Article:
For the first time in the scientific community, a mammal has been documented to engage in mating behavior without penetration. This groundbreaking discovery was made by researchers at the University of Lausanne, Switzerland, who published their findings in Current Biology. The study focused on the serotine bat and revealed that the male bats use their oversized penises to maintain contact during mating instead of penetration.
Nicolas Fasel, lead author of the study, stated that they think this type of copulation is similar to what occurs in dogs where the penis becomes engorged and sticks, or perhaps they simply could not insert it. However, this type of mating had not been previously described in mammals until now.
The researchers observed 97 pairings from two different locations and analyzed images taken from cameras placed behind a grate that allowed them to climb onto. They also noted that the female’s abdomen appeared moist after copulation, suggesting semen transfer. However, more studies are needed to confirm sperm transfer and deepen our understanding of this unique mating behavior.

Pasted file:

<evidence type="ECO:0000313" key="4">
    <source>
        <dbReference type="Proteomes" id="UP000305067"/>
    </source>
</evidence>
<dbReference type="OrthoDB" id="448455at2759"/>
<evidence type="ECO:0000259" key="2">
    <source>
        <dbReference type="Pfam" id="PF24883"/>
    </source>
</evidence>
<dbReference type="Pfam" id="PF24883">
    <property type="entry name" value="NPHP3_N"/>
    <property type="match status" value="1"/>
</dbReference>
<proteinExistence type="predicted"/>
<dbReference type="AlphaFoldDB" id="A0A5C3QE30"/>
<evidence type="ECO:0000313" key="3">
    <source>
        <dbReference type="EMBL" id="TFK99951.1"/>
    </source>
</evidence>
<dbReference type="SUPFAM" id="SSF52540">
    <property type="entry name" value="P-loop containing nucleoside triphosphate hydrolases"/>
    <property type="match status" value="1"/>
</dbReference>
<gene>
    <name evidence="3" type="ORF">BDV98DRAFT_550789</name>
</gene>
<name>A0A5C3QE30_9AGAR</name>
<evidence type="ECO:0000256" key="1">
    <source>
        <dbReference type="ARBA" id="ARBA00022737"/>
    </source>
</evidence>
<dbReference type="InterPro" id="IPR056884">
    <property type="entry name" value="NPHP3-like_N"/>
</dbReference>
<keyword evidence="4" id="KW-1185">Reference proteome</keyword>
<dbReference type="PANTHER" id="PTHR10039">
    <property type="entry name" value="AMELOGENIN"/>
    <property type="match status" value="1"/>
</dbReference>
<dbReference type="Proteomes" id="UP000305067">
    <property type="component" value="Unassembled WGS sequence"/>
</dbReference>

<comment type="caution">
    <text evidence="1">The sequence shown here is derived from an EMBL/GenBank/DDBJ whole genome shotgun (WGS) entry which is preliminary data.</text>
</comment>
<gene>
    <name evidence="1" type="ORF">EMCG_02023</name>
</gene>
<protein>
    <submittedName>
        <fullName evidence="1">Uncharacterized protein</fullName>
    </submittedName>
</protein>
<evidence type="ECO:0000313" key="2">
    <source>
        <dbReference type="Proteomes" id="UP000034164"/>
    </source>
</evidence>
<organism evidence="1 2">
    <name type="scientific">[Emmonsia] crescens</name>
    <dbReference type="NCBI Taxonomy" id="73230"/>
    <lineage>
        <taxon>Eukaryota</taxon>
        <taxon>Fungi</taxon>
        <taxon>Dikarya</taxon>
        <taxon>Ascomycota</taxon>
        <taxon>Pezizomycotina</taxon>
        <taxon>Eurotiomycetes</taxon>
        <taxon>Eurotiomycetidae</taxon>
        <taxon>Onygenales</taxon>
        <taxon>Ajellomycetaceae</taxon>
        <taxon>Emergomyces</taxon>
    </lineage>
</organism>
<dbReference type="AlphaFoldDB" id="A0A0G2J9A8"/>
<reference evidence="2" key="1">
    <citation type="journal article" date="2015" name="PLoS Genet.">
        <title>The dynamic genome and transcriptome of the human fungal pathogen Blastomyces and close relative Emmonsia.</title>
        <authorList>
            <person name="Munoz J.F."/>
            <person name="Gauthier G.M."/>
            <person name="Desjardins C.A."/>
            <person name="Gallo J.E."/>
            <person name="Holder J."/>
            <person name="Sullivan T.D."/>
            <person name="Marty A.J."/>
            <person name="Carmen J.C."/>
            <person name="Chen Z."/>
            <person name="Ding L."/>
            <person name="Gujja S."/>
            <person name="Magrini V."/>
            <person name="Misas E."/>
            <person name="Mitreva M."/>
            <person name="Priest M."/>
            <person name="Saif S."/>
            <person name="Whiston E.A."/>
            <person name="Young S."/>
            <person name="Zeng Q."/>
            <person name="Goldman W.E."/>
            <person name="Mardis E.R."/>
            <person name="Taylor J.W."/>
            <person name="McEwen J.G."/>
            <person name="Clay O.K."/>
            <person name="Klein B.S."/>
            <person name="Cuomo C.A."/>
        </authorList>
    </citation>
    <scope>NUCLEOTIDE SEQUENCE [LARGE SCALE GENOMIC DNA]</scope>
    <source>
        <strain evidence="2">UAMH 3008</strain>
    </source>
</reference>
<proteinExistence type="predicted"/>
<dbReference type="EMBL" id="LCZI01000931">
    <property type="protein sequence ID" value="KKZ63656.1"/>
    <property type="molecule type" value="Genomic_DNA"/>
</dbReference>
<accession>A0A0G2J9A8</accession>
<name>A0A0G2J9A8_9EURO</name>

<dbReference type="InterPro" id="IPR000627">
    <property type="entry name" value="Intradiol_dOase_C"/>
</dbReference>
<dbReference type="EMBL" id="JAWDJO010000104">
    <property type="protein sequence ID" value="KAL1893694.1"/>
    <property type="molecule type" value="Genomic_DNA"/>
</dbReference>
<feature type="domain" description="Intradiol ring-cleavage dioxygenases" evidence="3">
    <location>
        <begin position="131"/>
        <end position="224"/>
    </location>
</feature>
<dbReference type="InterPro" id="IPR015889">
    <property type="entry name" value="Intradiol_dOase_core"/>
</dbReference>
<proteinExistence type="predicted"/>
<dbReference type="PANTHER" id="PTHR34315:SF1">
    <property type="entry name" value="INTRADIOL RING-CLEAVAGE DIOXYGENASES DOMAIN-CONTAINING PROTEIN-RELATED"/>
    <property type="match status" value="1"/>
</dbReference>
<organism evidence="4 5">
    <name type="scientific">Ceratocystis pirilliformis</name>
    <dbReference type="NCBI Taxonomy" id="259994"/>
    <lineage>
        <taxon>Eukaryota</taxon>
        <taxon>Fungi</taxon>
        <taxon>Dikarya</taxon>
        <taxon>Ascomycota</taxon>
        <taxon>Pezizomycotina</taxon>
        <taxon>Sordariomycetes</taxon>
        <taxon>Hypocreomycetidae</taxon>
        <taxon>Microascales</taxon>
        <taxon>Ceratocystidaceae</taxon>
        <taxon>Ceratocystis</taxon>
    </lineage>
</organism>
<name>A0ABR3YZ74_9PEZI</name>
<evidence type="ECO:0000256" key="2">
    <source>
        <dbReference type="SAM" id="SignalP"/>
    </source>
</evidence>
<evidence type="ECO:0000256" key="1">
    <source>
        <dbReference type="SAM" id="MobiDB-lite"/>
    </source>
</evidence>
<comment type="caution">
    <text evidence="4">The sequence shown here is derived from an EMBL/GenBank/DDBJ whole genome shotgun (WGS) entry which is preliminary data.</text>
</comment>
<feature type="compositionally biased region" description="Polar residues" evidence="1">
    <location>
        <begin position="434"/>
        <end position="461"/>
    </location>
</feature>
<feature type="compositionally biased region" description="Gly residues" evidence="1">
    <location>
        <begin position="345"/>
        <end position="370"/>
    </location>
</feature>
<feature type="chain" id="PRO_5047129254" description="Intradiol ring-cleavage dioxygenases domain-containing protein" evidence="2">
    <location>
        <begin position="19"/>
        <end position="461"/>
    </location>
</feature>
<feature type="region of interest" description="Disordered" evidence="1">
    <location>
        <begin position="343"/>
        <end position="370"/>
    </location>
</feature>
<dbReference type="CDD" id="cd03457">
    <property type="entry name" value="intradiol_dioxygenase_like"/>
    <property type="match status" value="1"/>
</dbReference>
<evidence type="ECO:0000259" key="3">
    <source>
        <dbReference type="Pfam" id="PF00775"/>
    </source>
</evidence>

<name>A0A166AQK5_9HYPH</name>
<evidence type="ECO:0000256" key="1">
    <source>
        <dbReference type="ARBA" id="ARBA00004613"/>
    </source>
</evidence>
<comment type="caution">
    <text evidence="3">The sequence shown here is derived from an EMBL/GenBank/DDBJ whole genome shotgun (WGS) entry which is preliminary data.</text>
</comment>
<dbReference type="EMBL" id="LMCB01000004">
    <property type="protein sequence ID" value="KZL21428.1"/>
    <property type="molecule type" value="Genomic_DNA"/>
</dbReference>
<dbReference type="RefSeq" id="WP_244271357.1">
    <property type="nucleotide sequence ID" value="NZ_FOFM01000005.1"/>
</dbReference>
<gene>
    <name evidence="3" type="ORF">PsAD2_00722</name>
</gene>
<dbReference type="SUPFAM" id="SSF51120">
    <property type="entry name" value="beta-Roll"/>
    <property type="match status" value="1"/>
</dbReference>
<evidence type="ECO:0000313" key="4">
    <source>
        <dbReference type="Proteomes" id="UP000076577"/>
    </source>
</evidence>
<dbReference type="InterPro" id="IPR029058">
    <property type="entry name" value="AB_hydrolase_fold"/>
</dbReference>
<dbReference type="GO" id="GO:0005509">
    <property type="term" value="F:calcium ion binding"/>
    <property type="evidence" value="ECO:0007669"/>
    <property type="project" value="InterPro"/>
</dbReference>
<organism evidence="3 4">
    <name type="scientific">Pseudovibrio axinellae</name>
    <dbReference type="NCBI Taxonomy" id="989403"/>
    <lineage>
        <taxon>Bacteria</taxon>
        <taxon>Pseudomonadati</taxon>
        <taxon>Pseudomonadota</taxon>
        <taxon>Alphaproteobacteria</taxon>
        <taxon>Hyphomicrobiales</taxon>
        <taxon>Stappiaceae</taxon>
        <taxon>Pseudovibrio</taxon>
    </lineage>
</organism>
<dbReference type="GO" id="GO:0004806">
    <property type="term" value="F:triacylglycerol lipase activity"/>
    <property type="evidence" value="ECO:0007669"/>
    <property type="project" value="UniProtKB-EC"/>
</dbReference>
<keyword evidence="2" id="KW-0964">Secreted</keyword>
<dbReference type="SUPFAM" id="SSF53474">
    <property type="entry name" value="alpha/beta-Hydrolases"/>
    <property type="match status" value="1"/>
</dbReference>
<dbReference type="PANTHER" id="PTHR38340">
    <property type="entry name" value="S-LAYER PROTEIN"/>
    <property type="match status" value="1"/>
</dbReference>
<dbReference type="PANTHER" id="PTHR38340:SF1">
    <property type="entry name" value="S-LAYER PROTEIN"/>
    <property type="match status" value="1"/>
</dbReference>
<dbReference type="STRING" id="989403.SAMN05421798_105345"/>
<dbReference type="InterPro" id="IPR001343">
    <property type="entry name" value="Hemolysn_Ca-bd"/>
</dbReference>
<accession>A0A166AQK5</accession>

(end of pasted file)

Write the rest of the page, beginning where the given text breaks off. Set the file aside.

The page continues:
In addition to studying mating behavior in serotine bats, researchers also characterized their genitalia morphology by measuring erect penises and performing necropsies on deceased specimens. When erect, male serotine bats’ penises are about seven times longer and seven times wider than females’ vaginas of the same species. This finding raises new questions about other bat species and their reproductive practices. Further research is needed to understand how bats mate in natural contexts and how their genitalia morphology affects bonding behavior.
This study provides insight into never-before-documented mating behavior in mammals and sheds light on serotine bats’ reproductive practices while raising new questions about other bat species’ reproductive behaviors.